Putting the Garden to Bed, 2022

How might my garden deepen my relationship to the land? What does it mean to “put the garden to bed”? What if I run the garden through the bed of the printing press? These monotype collographs were created using plants and netting from my 2022 community garden. Bachelor’s buttons, sunflower leaves, cosmos, red amaranth, and more were layered between inked acetate sheets to become the printing plates. In some cases printmaking ink mixes with natural plant pigmentation.

“Putting the Garden to Bed,” a diptych (2022)
monoprints, 22″ x 30″ each
Detail “Putting the Garden to Bed,” a diptych (2022)
“Amaranth Processing” a diptych (2022)
monoprints, 22″ x 30″ each
process documentation
“Heirloom Tomato” (2022)
monoprint, 10″ x 10″
Volunteer Squash” and “Climbing Pea” (2022)
monoprints, Approximately 10″ x 10″ each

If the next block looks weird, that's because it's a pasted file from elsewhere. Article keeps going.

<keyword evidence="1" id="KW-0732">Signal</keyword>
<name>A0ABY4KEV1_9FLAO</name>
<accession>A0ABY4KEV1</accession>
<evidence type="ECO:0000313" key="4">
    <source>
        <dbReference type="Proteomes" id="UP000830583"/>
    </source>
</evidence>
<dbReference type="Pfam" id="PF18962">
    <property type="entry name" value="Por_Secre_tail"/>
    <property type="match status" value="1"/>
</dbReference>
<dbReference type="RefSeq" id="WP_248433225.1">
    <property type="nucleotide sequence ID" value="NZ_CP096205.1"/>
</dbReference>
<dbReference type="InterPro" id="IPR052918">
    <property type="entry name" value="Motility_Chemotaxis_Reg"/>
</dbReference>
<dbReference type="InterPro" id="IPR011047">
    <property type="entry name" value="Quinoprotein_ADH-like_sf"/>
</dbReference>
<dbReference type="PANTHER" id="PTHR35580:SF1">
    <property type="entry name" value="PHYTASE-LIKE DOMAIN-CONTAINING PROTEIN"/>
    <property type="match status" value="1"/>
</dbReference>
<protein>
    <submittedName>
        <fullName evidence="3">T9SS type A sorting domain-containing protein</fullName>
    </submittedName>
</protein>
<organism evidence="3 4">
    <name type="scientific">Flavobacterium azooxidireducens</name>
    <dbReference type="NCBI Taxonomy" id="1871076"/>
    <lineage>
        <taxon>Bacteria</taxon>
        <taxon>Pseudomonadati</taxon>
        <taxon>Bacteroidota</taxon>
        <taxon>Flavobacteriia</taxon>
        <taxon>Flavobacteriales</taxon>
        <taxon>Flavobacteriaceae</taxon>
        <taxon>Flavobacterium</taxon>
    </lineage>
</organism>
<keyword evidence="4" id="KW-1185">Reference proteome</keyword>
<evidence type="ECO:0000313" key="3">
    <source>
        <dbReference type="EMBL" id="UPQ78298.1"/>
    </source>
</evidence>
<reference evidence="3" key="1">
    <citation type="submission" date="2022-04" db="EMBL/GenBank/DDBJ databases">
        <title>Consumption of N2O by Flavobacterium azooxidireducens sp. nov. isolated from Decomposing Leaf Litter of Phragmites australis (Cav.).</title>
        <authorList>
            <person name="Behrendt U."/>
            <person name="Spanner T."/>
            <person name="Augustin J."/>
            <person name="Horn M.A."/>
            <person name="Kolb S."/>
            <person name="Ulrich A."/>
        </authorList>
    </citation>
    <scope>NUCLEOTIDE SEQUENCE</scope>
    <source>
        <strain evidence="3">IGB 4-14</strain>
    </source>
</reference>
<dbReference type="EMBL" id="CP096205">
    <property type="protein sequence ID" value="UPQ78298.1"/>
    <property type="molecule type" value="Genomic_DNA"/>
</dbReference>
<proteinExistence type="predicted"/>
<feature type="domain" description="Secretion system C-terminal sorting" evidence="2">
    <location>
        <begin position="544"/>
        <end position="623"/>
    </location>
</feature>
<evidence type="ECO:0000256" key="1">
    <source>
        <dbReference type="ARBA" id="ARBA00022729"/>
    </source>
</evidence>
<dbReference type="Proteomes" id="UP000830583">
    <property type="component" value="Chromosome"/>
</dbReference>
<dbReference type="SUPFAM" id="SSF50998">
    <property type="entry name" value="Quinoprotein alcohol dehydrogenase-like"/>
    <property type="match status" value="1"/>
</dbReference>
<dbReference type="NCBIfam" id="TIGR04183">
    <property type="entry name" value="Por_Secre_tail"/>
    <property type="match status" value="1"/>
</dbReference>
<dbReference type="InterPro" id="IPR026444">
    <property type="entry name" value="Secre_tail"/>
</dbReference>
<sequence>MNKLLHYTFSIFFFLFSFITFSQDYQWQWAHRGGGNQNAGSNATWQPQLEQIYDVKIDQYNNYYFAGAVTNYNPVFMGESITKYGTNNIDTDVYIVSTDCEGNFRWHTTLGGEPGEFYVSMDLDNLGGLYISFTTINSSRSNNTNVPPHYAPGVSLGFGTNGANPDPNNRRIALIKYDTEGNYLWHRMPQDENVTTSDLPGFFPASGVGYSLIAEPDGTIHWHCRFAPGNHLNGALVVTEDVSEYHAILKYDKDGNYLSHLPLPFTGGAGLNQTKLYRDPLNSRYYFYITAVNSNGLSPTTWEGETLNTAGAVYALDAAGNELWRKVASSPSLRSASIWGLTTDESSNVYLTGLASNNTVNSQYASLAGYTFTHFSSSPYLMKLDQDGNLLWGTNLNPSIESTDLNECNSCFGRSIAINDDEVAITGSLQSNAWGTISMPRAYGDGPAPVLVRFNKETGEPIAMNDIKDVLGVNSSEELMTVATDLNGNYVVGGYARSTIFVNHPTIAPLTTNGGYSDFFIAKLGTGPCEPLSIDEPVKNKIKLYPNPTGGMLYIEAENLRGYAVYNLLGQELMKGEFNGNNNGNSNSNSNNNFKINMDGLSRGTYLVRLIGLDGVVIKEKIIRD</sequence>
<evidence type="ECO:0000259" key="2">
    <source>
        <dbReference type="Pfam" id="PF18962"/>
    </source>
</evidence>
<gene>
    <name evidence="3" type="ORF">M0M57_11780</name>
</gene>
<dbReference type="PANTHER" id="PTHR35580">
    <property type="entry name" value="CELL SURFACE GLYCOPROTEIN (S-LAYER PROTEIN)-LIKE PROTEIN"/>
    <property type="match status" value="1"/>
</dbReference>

“God is Change” says Octavia Butler (2022)
monoprints with natural pigments, 11″ x 14″

These are the same print, documented on Day One (left), versus Day 78 (right). Collaborating with a local scientist, I learned about the pigmentation in the volunteer amaranth plant in my garden, why the leaves have different shades, and how to separate out the red anthocyanins. Here I’ve sent the leaves through the press without ink, allowing the natural pigmentation to stain the paper and ooze out. Over time I watch the prints transform, a challenging reminder of impermanence and my lack of control.
Anthocyanin Extraction” (2022)
Process Documentation

A work in progress, these images document my beginning investigations into extracting natural pigmentation. Here I’ve made ink from the volunteer red amaranth plant that grew in my 2022 garden, another way to preserve and be in relationship to the land. On paper the ink fades slowly over time. On my skin it implies other narratives.

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